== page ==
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Muzone
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Post by Muzone » Tue Nov 21, 2017 2:48 am

calaveras wrote:I used to be all about trying to have a studio that has all the same pieces that a 'real studio' has......
Takes a while to realise this, but then it's biscuits and gravy all the way :)

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Post by spinach_pizza » Tue Nov 21, 2017 10:20 am

thisoldmike wrote:I picked up an Elektron Digitakt when they first came out, and over the last few months I've been incredibly productive with it. I'm impressed with how it allows me to quickly and easily put together the bones of a song, drive the modular rig (via a CV.OCD), and simultaneously sequence my Micromonsta and Korg MS2000. It's remarkably intuitive and just a blast to play with.
:tu:

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Post by tron23 » Tue Nov 21, 2017 11:25 am

dubonaire wrote:Two piece of hardware really made a different for me: a Soundcraft MTK22 mixing desk, and a Cirklon.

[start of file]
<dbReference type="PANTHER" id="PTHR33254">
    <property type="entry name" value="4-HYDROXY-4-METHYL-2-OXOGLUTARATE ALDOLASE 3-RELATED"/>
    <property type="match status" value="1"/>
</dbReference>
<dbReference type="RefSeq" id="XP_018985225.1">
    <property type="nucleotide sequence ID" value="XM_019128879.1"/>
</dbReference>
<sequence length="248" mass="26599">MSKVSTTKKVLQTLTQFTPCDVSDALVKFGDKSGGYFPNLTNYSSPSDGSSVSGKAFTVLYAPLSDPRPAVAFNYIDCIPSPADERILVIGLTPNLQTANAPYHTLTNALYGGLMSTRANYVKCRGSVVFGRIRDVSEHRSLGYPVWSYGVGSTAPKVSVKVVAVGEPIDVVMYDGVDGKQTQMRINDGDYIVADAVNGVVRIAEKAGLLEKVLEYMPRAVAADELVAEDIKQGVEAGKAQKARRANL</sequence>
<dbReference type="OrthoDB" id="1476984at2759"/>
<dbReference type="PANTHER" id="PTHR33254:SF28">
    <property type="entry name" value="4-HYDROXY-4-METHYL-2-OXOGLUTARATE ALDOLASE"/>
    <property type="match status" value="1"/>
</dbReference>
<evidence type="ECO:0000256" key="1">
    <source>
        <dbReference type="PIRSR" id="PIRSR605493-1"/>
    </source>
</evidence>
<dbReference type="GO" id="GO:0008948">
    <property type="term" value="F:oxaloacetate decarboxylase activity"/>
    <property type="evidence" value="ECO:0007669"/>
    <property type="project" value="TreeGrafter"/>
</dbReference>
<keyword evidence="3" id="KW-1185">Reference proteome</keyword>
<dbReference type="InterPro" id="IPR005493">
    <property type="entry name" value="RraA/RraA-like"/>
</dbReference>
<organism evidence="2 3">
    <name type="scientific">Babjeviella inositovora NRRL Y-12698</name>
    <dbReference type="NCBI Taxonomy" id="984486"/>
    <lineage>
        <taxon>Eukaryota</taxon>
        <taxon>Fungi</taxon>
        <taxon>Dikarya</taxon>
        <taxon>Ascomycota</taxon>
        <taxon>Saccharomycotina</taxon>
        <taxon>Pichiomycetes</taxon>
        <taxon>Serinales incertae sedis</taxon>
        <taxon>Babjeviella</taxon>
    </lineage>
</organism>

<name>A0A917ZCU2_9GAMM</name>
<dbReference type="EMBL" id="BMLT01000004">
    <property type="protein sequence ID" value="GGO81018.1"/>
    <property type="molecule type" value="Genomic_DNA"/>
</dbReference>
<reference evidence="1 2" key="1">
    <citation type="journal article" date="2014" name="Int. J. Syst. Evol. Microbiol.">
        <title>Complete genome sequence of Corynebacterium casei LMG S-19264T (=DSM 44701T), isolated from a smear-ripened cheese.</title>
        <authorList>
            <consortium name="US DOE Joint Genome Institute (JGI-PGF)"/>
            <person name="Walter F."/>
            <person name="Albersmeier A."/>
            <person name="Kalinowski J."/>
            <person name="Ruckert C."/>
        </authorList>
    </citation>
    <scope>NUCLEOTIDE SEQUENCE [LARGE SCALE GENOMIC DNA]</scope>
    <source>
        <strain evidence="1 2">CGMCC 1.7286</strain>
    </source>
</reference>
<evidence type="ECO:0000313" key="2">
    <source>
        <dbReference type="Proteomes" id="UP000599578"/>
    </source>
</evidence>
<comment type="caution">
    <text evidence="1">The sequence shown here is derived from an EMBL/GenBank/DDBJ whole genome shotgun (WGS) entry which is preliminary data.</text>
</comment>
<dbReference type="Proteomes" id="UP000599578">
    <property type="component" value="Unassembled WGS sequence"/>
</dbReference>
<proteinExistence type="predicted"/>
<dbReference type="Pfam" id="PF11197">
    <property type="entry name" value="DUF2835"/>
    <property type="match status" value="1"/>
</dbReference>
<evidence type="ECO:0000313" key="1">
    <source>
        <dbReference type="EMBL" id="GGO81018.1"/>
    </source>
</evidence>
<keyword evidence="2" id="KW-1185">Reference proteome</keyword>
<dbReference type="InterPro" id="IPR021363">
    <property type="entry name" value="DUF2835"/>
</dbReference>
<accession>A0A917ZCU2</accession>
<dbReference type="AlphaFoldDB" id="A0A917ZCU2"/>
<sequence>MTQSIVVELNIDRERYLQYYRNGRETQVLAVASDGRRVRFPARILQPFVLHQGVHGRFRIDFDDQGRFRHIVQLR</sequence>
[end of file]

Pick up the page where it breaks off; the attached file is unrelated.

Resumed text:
This. Proper mixer and a good sequencer! :guinness:

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Post by RadioTelefonik » Tue Nov 21, 2017 12:10 pm

My workflow slowed right the hell down in recent years, but the minute I booted up a Casio RZ-1, I started pumping out tracks like mad. They were all lofi house tools, but the immediacy of the machine really got me back into enjoying music production again. That and the decreased pressure of making things sound 'polished'. It was just fun to make tunes again.

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Post by SB-SIX » Tue Nov 21, 2017 12:22 pm

The real game changers for me were ableton back in the days and now bitwig. Without them, music making would still feel like work instead of fun. And of course eurorack.
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Post by rod_zero » Tue Nov 21, 2017 1:35 pm

Ableton Live, I tried Reaper and cubase before and din't get with them.